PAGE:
than an executive toy? Probably not, the R600 offers several features
that make it a viable choice for the traveling knowledge worker, albeit
expensive. Channel Insider took a closer look at those features to see
where the value lies with Toshiba’s crown jewel of ultraportable
computing.

The Portege R600: Up Close
To maintain superiority in the ultraportable market, Toshiba has to
cram as much technology as possible into an ultraportable package and
have that system outperform the previous generation models, while still
holding the line on costs. A very different proposition from what
netbook manufactures need to accomplish.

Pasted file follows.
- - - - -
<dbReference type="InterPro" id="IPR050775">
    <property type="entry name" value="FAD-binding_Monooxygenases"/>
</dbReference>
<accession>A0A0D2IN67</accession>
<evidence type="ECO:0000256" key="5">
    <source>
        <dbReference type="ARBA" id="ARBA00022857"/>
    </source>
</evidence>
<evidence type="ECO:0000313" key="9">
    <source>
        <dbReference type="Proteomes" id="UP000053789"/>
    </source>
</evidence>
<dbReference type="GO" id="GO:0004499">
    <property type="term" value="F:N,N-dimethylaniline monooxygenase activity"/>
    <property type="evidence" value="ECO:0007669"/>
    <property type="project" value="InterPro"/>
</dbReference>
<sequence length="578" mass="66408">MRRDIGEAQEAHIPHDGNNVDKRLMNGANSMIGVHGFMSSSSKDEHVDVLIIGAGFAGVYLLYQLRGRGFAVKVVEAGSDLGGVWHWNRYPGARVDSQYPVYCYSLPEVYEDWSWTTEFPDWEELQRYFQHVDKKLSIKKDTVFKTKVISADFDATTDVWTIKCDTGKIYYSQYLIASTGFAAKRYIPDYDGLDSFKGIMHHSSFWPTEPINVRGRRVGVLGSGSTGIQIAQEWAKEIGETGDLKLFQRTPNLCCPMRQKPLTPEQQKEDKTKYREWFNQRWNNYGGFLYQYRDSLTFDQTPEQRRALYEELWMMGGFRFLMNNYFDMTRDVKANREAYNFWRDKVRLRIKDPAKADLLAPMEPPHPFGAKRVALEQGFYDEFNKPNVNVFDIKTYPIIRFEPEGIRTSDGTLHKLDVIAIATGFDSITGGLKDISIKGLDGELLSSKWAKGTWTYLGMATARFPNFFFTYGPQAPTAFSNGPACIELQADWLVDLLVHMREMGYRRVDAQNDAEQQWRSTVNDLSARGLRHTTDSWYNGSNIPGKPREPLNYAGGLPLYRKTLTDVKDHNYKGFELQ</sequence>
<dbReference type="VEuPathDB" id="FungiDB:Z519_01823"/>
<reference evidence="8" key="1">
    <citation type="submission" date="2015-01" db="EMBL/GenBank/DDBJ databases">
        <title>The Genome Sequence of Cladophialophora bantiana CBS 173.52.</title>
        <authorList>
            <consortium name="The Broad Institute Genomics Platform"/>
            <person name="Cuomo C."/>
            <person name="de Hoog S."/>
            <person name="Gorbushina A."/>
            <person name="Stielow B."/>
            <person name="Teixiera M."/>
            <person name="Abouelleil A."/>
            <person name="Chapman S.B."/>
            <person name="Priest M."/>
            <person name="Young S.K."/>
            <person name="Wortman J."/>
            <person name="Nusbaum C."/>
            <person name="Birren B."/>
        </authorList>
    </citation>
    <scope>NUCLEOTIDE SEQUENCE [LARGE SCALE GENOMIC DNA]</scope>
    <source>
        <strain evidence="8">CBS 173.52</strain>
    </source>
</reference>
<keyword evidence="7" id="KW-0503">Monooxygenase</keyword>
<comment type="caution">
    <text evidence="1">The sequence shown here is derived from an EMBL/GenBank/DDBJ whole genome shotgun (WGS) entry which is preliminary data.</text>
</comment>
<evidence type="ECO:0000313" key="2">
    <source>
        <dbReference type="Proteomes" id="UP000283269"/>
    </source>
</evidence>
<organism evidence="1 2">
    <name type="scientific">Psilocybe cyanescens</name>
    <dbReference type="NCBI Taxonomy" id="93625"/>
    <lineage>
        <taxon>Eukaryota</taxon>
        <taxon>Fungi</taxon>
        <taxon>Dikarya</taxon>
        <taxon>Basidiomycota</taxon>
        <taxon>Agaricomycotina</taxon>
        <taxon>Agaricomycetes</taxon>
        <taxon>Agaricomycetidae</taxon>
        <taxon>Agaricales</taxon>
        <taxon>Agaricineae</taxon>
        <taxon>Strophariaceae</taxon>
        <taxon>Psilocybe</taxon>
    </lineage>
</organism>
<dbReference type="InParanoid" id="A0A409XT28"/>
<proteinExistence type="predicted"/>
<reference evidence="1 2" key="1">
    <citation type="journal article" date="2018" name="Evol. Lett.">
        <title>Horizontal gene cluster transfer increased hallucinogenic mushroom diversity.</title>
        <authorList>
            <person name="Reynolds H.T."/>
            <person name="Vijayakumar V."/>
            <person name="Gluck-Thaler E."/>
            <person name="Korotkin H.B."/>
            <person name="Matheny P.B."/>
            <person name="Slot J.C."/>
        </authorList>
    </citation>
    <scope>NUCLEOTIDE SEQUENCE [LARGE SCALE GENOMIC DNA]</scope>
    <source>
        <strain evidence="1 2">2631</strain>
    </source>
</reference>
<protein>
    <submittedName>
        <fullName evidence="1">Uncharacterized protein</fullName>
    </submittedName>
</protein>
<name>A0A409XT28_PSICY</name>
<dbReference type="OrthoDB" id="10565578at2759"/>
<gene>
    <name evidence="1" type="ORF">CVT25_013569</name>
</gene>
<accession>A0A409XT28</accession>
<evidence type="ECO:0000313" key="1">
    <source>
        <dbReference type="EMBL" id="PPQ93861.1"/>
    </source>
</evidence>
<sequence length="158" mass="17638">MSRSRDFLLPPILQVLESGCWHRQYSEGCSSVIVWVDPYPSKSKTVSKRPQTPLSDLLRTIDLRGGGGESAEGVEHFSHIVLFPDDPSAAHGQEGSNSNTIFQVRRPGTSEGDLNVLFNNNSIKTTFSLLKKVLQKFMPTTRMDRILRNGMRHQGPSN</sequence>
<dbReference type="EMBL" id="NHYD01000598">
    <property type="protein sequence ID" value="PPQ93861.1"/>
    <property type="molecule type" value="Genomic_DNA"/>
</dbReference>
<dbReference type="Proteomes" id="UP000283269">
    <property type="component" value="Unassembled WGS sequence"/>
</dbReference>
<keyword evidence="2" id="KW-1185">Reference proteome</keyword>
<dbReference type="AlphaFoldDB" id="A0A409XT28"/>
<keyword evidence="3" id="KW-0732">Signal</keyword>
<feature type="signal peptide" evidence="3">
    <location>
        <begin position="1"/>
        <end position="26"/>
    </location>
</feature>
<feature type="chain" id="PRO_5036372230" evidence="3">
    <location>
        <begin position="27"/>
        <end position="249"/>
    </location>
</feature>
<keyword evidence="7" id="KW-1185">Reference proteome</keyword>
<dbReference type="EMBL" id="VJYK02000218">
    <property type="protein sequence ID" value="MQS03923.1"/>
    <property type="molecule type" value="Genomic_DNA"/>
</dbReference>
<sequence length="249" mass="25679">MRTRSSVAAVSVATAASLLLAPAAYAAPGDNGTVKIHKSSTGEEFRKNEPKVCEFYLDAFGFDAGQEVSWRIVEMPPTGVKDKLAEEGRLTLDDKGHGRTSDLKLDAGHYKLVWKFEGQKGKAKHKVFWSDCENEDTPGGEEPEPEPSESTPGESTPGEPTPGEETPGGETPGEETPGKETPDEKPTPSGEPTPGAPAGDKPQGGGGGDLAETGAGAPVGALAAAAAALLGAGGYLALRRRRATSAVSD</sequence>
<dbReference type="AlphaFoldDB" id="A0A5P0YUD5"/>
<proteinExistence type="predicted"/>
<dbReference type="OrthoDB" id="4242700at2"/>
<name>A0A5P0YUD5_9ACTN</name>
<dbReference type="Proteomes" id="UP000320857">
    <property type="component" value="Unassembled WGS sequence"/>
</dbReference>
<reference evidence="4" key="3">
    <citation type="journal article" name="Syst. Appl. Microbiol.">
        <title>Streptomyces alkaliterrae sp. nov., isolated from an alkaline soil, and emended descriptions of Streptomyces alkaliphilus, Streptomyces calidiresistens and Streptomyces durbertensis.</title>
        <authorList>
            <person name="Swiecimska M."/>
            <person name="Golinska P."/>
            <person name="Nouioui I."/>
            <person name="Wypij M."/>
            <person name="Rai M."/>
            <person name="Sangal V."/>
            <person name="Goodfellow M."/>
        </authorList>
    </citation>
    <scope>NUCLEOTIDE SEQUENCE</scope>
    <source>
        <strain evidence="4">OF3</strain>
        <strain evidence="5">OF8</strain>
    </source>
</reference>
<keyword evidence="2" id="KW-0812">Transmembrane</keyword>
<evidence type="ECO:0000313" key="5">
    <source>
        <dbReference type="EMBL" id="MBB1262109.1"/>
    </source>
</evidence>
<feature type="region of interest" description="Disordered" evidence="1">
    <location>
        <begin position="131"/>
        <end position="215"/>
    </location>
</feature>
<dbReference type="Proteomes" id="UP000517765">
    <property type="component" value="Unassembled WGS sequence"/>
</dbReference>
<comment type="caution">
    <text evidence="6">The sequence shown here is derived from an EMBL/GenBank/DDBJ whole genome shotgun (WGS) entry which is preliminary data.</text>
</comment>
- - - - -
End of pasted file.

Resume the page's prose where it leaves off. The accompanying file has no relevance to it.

At $2,999, the Portege (model R600-S4202) costs about five times
more than the typical netbook system, but it delivers a feature mix
that should be the envy of any notebook manufacturer. The Portege
weighs 2.5 pounds, features a 12.1-inch WXGA (1280×800) display, 128GB
solid state drive (SSD), Intel Core 2 Duo Processor SU9400 (1.4Ghz),
3GB RAM, and a DVD SuperMulti (+/-R) drive.

The R600-S4202 offers several improvements over previous models (see "Toshiba Adds 128GB SSD Storage to Porteges).
It features a brighter 12.1-inch screen that’s viewable in most any
lighting situation. Toshiba has strengthened the system by using more
magnesium in the case and has added a spill resistant keyboard. What’s
more the unit now features a webcam integrated into the screen bezel
making the unit suitable for the impromptu Skype video conferences.

The unit still features an impressive array of ports – users will